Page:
Washington, DC - FDA In Brief: FDA takes steps to allow greater flexibility for clinical investigators about informed consent in minimal risk situations:

“Obtaining informed consent from those who volunteer to participate in research is a fundamentally important principle of human subject protection. The quality and integrity of clinical research is something the agency takes very seriously and the protection of research individuals is paramount. Over the years, we’ve received feedback from sponsors and investigators that they were not able to move forward in conducting important clinical investigations where there would be minimal risk as these trials involved situations where obtaining informed consent wasn’t possible, and the agency lacked the authority to permit a waiver of informed consent for that research. With the passage of the 21st Century Cures Act, the FDA’s authorities were changed, allowing greater flexibility. That’s why today, we’re proposing a change to our informed consent regulations in a way that maintains safeguards to protect study participants, while allowing important research to proceed where there is minimal risk to patients,” said FDA Commissioner Scott Gottlieb, M.D. “This change would facilitate the conduct of certain minimal risk clinical investigations that may be important to addressing significant public health needs without compromising the rights, safety, or welfare of human subjects.”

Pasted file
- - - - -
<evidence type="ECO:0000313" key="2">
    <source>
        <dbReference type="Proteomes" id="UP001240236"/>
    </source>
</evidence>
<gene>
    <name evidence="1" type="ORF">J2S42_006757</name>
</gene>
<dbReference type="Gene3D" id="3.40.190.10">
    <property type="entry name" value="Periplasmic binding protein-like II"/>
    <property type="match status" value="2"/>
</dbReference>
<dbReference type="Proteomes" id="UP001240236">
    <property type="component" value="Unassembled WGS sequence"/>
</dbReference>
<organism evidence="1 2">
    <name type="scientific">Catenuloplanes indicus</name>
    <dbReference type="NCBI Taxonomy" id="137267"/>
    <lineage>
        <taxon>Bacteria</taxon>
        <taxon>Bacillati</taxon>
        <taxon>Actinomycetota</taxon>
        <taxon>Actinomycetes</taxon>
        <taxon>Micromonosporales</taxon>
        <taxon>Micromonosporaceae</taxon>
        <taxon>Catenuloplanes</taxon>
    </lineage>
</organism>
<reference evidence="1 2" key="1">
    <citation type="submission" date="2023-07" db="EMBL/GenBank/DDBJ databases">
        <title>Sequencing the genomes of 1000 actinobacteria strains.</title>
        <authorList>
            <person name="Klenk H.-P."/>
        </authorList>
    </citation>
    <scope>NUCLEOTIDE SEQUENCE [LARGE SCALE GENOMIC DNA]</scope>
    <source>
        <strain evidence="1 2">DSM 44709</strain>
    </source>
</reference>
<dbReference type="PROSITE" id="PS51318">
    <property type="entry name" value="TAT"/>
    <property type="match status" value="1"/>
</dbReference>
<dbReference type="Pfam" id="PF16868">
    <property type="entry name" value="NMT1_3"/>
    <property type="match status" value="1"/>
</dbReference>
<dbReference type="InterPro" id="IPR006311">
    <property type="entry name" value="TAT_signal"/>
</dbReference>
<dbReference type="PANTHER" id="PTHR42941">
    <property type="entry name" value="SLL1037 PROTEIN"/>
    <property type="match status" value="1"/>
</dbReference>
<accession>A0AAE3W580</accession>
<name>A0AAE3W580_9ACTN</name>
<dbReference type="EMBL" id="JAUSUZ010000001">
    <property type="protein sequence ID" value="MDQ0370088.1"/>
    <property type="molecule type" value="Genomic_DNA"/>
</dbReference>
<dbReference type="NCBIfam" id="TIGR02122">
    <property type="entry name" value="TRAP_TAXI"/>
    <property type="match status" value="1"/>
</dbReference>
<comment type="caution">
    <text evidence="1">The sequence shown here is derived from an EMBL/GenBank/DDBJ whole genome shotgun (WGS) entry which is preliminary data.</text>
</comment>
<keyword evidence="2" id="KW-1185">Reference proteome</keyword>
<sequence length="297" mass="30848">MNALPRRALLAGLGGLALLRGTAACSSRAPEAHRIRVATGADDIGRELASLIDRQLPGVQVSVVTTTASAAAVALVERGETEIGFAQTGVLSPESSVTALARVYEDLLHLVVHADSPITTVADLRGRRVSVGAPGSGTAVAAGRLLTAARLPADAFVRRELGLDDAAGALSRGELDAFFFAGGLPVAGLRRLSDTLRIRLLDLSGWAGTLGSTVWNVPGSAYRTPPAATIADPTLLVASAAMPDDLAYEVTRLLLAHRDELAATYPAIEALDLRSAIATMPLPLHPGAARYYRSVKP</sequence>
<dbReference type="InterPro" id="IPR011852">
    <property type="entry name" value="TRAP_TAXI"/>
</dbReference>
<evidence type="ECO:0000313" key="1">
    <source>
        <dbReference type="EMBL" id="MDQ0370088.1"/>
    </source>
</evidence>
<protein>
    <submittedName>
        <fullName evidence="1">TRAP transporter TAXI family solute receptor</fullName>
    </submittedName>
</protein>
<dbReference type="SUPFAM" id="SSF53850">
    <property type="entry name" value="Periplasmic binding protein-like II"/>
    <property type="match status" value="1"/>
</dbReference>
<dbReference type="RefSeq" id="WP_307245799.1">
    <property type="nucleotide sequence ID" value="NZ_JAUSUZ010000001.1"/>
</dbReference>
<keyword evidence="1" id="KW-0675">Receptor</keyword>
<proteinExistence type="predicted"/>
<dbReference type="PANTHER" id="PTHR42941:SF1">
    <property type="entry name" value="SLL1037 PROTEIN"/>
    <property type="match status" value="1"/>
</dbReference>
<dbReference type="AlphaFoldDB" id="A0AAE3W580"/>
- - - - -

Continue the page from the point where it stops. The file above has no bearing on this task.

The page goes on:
Today, the U.S. Food and Drug Administration is proposing to amend its regulations to implement a provision of the 21st Century Cures Act and add an exception to informed consent requirements for certain FDA-regulated clinical investigations that present no more than minimal risk to human research participants. The proposed rule, if finalized, would allow the Institutional Review Board (IRB) responsible for the review and approval of the research to waive or alter certain elements of informed consent, or to waive the requirement to obtain informed consent entirely, under limited conditions. To waive or alter informed consent under the proposal, the IRB would need to make findings that have been included in a Common Rule waiver provision for minimal risk research for decades. The Common Rule provision has provided appropriate safeguards to protect the rights, safety and welfare of individuals participating in certain minimal risk research for more than 25 years.

The FDA intends to withdraw its related 2017 guidance if this proposed rule becomes final. The agency is also seeking input on the types of minimal risk clinical investigations for which sponsors or investigators would anticipate requesting a waiver or alteration of informed consent from the IRB.